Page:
At the 2015 SCAA Event, we tasked Sprudge contributor Emily MacIntyre with a series of interviews, highlighting coffee professionals from across the United States making their own subtle marks on the nation’s coffee culture. This week, we’ll be bringing you a new interview every day, each one a snapshot of the men and women behind American specialty coffee.
C.J. Speelman, Tanager Coffee, Portland, Oregon
C.J. Speelman doesn’t look like an LA boy. I’ve described him before as a “graceful bear of a man”—toffee-colored curls tumbling from the ubiquitous beanie, plaid flannel shirt stretched across his shoulders, a self-effacing grin. Still, the Tanager Coffee journey began in the desert of Victorville, California, when Speelman helped found the nonprofit Wrench Raiders, dedicated to fixing bikes for people who live outside. “We would sit around talking and sharing stories, and drinking coffee together. One day, I realized that by buying Folgers coffee, we were just adding to the cycle of poverty in growing regions while we worked for justice for our friends here in Victorville. So we started buying Fair Trade coffees, and then we all started paying more attention to the coffee. That piqued my interest and I began to dream about owning my own coffee business that was really dedicated to telling people’s stories…and so Tanager was born.” Six years ago, the Speelman family (wife Tisha plus two bairnies) moved Wrench Raiders to Portland, where Speelman got his first barista job and started the process of conceptualizing his business and learning about roasting, sourcing, and forecasting.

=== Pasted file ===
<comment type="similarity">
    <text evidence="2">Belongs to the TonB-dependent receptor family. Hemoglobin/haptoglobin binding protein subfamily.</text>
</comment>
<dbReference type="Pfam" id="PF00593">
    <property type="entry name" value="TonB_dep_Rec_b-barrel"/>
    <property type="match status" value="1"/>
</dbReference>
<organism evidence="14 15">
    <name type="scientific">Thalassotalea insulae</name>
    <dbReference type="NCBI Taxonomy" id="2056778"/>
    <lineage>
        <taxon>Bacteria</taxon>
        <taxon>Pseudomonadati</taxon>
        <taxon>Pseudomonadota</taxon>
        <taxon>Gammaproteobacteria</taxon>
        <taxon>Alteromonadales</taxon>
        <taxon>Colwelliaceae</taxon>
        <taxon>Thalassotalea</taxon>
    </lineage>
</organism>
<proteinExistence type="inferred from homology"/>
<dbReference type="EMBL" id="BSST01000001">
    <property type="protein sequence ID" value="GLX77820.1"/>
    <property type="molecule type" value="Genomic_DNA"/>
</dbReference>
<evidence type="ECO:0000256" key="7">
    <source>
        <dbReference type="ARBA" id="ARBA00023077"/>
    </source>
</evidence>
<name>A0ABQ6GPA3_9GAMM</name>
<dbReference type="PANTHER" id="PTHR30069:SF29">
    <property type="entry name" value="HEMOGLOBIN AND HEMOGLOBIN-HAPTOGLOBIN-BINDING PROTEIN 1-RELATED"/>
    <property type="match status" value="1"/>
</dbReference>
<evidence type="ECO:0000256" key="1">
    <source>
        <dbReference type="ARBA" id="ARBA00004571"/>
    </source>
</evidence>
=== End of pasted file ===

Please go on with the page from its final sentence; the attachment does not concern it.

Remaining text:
The tanager is a family of birds found in North America, with annual migrational habits to Central and South America. Speelman says, “For us in Portland, it’s really an intimate metaphor, because the western tanager lives in this area and migrates down to Central America where it lives on coffee farms, eats the bugs, and helps with fertilization. Just like the tanager bird, we want to be intimately connected with the Pacific Northwest and also rooted and invested with coffee farms and producers and their communities. That’s what pushed me to go to origin and begin building direct relationships long before it made sense financially for me. My main goal with Tanager is to never stop learning and always honor the farmers. Like with the Las Cruces Project.”
There’s a run-down soccer field at the Las Cruces school outside Santa Ana, El Salvador. With the importance of soccer in the area, it’s a central gathering place for thousands of local people, including workers from nearby coffee farms. As the saying goes, “In El Salvador, it’s never too early for soccer or too late for coffee.” In collaboration with Cuatro M cafes in El Salvador and the Timbers Army (the local supporters group for the Portland Timbers, a Major League Soccer team), Tanager is rebuilding the field and facilities, one retail bag of coffee at a time. Speelman says, “On this end, we don’t really think of how much work goes into the cup of coffee we enjoy in the morning, and 90% of that is done at origin. This is a way for all of us to show our appreciation at a deep level.” 100% of the profits on Las Cruces coffee sales go to the project.
When asked whether he has a personal coffee ritual to sustain it all, Speelman at first says no, then he laughs. “Well, on my days off—I still work as a barista—I will enjoy a cup of coffee on my front porch when no one can order from me and my kids can’t get to me. It’s important to separate drinking coffee from professional evaluation and just take it for what it is…and be satisfied with it.”